Are we confused yet?

And in the middle of this confusion we read today’s passage from 1 Peter, which has some things to say on these issues; but I think for them to be helpful to us, they probably need some unpacking.

So, “For the Lord’s sake accept the authority of every human institution,” is where he starts with this train of thought.

Why, “For the Lord’s sake”?  What does it matter to Jesus, whether or not we accept the authority of the government or the various services under its umbrella?

I think we need to remember that this was a community which was already starting to experience official persecution.  Only a little bit later than this record we have historical documents – Roman correspondence from the area – which discusses torturing Christians to find out the truth about what they believed and did.  And the Romans forbade people to gather in groups of more than five, so that it would be hard for anyone to start an uprising.  There are records that in Bithynia – which is in the region this letter is written to – there had been terrible fires which couldn’t be put out, because this law against gathering together meant that even the fire brigade had been disbanded.  In today’s terms, we would say that the government was more than a bit paranoid.

So it seems to me that what Peter is saying here is, “don’t cause any unnecessary trouble.”  We are Christians, we need to live as Christians with integrity, but don’t stir the pot by doing anything unnecessary that’s going to upset the empire.  Don’t bring the wrath of the powers that be down on the church, for the Lord’s sake, because we suffer enough for the things we really do need to do.  Try to do the right thing, and to submit to the empire when we can.  I think it’s important here to realise that the words “as sent by him,” describing the governors, doesn’t mean that the governers are sent by God.  It means we ought, as much as we can, to relate to them as if they were sent by God, even when we know they weren’t; showing deference for the sake of not being treated badly.

While we’re fortunate not to live under the same kind of brutal or paranoid regime, I think there’s an important principle for us here; not to cause trouble about things which are not core issues for Christianity.  I leave it to you to reflect on what that might mean in our own context.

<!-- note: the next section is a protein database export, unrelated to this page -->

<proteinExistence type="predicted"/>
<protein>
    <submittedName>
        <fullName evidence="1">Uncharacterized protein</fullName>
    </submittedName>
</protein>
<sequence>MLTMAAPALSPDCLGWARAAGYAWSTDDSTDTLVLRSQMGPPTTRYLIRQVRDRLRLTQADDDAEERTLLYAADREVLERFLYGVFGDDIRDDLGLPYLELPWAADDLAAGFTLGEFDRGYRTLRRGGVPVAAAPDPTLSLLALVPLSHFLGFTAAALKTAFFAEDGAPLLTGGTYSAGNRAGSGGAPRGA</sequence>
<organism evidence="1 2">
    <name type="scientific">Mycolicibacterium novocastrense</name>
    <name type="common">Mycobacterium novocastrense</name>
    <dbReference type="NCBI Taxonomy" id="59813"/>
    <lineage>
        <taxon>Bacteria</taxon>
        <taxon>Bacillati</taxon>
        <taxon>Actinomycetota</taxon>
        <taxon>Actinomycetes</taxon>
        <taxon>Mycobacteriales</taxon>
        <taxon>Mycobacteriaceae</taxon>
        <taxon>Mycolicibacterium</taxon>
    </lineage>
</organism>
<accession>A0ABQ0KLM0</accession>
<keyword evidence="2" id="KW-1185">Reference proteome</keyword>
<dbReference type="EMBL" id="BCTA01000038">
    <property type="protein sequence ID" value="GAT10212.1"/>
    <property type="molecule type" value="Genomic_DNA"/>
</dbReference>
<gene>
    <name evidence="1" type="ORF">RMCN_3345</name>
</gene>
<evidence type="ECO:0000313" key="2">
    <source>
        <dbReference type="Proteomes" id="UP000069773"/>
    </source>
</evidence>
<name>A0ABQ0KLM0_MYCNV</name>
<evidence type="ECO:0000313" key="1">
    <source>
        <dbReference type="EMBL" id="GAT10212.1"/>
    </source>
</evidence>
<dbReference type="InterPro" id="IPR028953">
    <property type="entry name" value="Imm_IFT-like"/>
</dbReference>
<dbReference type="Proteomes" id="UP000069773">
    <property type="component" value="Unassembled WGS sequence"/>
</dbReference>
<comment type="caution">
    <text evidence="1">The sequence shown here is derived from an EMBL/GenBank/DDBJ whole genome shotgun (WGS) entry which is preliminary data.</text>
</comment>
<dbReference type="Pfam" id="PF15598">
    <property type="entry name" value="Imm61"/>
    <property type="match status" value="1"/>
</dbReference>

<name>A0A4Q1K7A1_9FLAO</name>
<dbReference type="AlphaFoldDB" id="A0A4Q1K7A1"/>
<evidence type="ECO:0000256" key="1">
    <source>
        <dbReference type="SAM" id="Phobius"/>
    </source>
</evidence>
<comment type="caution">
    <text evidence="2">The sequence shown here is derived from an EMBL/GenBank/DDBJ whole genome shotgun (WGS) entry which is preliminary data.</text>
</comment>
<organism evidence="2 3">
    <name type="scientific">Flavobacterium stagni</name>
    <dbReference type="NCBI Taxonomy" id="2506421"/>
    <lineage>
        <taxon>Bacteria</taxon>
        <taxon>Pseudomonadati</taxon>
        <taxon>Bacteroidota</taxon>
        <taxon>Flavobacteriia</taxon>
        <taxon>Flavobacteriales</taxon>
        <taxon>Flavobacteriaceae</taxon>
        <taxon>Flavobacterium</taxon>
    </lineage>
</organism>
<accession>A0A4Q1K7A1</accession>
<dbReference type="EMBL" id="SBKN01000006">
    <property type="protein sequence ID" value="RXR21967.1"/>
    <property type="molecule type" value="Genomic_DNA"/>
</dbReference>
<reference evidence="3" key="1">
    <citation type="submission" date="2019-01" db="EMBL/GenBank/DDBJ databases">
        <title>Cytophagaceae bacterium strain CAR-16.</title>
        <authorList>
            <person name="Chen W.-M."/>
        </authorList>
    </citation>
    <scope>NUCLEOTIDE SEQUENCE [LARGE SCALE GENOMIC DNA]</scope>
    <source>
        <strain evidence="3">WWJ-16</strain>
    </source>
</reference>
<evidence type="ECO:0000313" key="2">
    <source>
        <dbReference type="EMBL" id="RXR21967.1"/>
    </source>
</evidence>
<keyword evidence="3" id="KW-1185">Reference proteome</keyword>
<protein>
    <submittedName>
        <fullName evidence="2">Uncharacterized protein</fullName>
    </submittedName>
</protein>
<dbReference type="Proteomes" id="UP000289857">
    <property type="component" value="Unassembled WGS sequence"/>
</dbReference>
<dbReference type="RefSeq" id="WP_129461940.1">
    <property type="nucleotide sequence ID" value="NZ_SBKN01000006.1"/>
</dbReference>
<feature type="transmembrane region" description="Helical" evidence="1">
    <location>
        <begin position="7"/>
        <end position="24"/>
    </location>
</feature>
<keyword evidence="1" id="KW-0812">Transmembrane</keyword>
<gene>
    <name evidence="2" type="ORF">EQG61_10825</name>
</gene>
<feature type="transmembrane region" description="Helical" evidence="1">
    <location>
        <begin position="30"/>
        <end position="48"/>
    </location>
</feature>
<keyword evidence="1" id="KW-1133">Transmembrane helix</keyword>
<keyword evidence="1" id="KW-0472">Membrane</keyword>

So Peter goes on from there to tell his listeners, “As servants of God, live as free people, yet do not use your freedom as a pretext for evil. Honour everyone. Love the family of believers. Fear God. Honour the emperor.”

And there are a couple of interesting things about this.  I’ve already talked about how the thrust of his earlier comments seems to be, don’t cause unnecessary trouble.  And he seems to be repeating that idea here.  You’re free people, and you should live in that freedom, but don’t let that be an excuse for what our translation here calls evil.  But again, the word used here seems in this context to have the force of something like “social disruption.” The kind of evil Peter is talking about is the kind of evil that is subversive, creating turmoil.  So again, live free, but don’t start a riot.

And then the rest of the letter really goes on to unpack the implications of that principle in the social structures of the day.  Slaves are to be submissive, wives are basically property, and everyone needs to know their place and keep to it so that we don’t get into trouble.  Honour the emperor.

If I’m a little sour about that, I’m sure you can understand why.  Long after the paranoid and oppressive government was gone, this social system was held up as being “the way God wanted things,” partly because of the way Peter wrote here.  But I don’t think it ever was what God wanted; it was the way things were, in which Christians needed to endure.